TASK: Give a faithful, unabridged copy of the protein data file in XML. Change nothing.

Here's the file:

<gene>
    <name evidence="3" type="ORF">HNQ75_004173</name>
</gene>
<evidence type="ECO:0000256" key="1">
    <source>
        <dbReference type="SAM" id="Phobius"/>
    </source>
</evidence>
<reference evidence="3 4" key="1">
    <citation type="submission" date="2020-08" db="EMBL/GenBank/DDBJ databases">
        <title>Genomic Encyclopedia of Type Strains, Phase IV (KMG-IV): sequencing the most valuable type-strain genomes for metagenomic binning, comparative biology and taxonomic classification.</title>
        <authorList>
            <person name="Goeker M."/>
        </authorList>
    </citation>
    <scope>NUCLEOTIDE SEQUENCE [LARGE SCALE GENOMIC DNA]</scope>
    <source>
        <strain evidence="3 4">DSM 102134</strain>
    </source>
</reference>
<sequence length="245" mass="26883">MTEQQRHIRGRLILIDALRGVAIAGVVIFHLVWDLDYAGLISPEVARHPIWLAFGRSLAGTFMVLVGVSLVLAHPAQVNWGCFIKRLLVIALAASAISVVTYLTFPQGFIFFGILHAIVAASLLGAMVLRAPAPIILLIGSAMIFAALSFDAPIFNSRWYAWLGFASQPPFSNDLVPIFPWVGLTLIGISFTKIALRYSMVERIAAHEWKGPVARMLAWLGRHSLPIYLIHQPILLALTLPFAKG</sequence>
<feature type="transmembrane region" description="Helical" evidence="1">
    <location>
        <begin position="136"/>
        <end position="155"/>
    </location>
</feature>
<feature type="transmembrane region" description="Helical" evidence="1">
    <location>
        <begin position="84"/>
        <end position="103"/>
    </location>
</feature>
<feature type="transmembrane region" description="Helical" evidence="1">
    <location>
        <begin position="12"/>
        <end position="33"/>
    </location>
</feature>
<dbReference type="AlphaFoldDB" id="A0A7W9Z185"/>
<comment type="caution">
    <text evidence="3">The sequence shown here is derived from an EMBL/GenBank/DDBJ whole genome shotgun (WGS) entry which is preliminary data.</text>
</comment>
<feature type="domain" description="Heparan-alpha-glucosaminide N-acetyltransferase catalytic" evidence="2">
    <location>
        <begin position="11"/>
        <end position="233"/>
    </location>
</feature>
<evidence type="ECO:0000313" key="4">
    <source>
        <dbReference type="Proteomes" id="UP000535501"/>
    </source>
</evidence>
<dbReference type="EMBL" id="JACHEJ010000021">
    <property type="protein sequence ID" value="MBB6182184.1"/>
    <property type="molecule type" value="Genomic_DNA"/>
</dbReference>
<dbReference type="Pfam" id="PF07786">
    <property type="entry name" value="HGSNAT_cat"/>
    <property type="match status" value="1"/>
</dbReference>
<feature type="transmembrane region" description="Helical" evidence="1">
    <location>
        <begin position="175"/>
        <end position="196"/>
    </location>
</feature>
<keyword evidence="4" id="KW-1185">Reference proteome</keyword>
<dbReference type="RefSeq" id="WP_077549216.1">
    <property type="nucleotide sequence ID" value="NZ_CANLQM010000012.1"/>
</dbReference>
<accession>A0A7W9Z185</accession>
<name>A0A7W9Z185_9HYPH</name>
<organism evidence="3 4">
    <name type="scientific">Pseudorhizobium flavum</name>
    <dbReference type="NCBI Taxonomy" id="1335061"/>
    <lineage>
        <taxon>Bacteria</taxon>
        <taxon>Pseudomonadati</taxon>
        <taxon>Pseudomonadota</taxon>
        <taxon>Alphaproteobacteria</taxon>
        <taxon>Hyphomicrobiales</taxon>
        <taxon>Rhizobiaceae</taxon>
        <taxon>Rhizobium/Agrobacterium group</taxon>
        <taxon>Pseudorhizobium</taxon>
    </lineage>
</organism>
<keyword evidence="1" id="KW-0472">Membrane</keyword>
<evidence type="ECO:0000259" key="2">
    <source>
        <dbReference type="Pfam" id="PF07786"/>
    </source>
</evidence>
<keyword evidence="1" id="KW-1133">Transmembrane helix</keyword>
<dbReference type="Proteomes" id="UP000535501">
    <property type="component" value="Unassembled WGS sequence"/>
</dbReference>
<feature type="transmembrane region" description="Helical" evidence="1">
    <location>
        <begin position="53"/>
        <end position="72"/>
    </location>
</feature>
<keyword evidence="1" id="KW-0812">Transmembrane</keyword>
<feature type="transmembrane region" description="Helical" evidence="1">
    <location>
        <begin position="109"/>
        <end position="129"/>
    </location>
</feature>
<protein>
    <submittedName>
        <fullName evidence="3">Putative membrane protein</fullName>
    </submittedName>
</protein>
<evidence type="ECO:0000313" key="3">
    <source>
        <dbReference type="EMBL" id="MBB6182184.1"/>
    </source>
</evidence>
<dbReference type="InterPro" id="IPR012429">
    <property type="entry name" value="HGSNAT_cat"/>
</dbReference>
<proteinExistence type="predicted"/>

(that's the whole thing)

<gene>
    <name evidence="3" type="ORF">HNQ75_004173</name>
</gene>
<evidence type="ECO:0000256" key="1">
    <source>
        <dbReference type="SAM" id="Phobius"/>
    </source>
</evidence>
<reference evidence="3 4" key="1">
    <citation type="submission" date="2020-08" db="EMBL/GenBank/DDBJ databases">
        <title>Genomic Encyclopedia of Type Strains, Phase IV (KMG-IV): sequencing the most valuable type-strain genomes for metagenomic binning, comparative biology and taxonomic classification.</title>
        <authorList>
            <person name="Goeker M."/>
        </authorList>
    </citation>
    <scope>NUCLEOTIDE SEQUENCE [LARGE SCALE GENOMIC DNA]</scope>
    <source>
        <strain evidence="3 4">DSM 102134</strain>
    </source>
</reference>
<sequence length="245" mass="26883">MTEQQRHIRGRLILIDALRGVAIAGVVIFHLVWDLDYAGLISPEVARHPIWLAFGRSLAGTFMVLVGVSLVLAHPAQVNWGCFIKRLLVIALAASAISVVTYLTFPQGFIFFGILHAIVAASLLGAMVLRAPAPIILLIGSAMIFAALSFDAPIFNSRWYAWLGFASQPPFSNDLVPIFPWVGLTLIGISFTKIALRYSMVERIAAHEWKGPVARMLAWLGRHSLPIYLIHQPILLALTLPFAKG</sequence>
<feature type="transmembrane region" description="Helical" evidence="1">
    <location>
        <begin position="136"/>
        <end position="155"/>
    </location>
</feature>
<feature type="transmembrane region" description="Helical" evidence="1">
    <location>
        <begin position="84"/>
        <end position="103"/>
    </location>
</feature>
<feature type="transmembrane region" description="Helical" evidence="1">
    <location>
        <begin position="12"/>
        <end position="33"/>
    </location>
</feature>
<dbReference type="AlphaFoldDB" id="A0A7W9Z185"/>
<comment type="caution">
    <text evidence="3">The sequence shown here is derived from an EMBL/GenBank/DDBJ whole genome shotgun (WGS) entry which is preliminary data.</text>
</comment>
<feature type="domain" description="Heparan-alpha-glucosaminide N-acetyltransferase catalytic" evidence="2">
    <location>
        <begin position="11"/>
        <end position="233"/>
    </location>
</feature>
<evidence type="ECO:0000313" key="4">
    <source>
        <dbReference type="Proteomes" id="UP000535501"/>
    </source>
</evidence>
<dbReference type="EMBL" id="JACHEJ010000021">
    <property type="protein sequence ID" value="MBB6182184.1"/>
    <property type="molecule type" value="Genomic_DNA"/>
</dbReference>
<dbReference type="Pfam" id="PF07786">
    <property type="entry name" value="HGSNAT_cat"/>
    <property type="match status" value="1"/>
</dbReference>
<feature type="transmembrane region" description="Helical" evidence="1">
    <location>
        <begin position="175"/>
        <end position="196"/>
    </location>
</feature>
<keyword evidence="4" id="KW-1185">Reference proteome</keyword>
<dbReference type="RefSeq" id="WP_077549216.1">
    <property type="nucleotide sequence ID" value="NZ_CANLQM010000012.1"/>
</dbReference>
<accession>A0A7W9Z185</accession>
<name>A0A7W9Z185_9HYPH</name>
<organism evidence="3 4">
    <name type="scientific">Pseudorhizobium flavum</name>
    <dbReference type="NCBI Taxonomy" id="1335061"/>
    <lineage>
        <taxon>Bacteria</taxon>
        <taxon>Pseudomonadati</taxon>
        <taxon>Pseudomonadota</taxon>
        <taxon>Alphaproteobacteria</taxon>
        <taxon>Hyphomicrobiales</taxon>
        <taxon>Rhizobiaceae</taxon>
        <taxon>Rhizobium/Agrobacterium group</taxon>
        <taxon>Pseudorhizobium</taxon>
    </lineage>
</organism>
<keyword evidence="1" id="KW-0472">Membrane</keyword>
<evidence type="ECO:0000259" key="2">
    <source>
        <dbReference type="Pfam" id="PF07786"/>
    </source>
</evidence>
<keyword evidence="1" id="KW-1133">Transmembrane helix</keyword>
<dbReference type="Proteomes" id="UP000535501">
    <property type="component" value="Unassembled WGS sequence"/>
</dbReference>
<feature type="transmembrane region" description="Helical" evidence="1">
    <location>
        <begin position="53"/>
        <end position="72"/>
    </location>
</feature>
<keyword evidence="1" id="KW-0812">Transmembrane</keyword>
<feature type="transmembrane region" description="Helical" evidence="1">
    <location>
        <begin position="109"/>
        <end position="129"/>
    </location>
</feature>
<protein>
    <submittedName>
        <fullName evidence="3">Putative membrane protein</fullName>
    </submittedName>
</protein>
<evidence type="ECO:0000313" key="3">
    <source>
        <dbReference type="EMBL" id="MBB6182184.1"/>
    </source>
</evidence>
<dbReference type="InterPro" id="IPR012429">
    <property type="entry name" value="HGSNAT_cat"/>
</dbReference>
<proteinExistence type="predicted"/>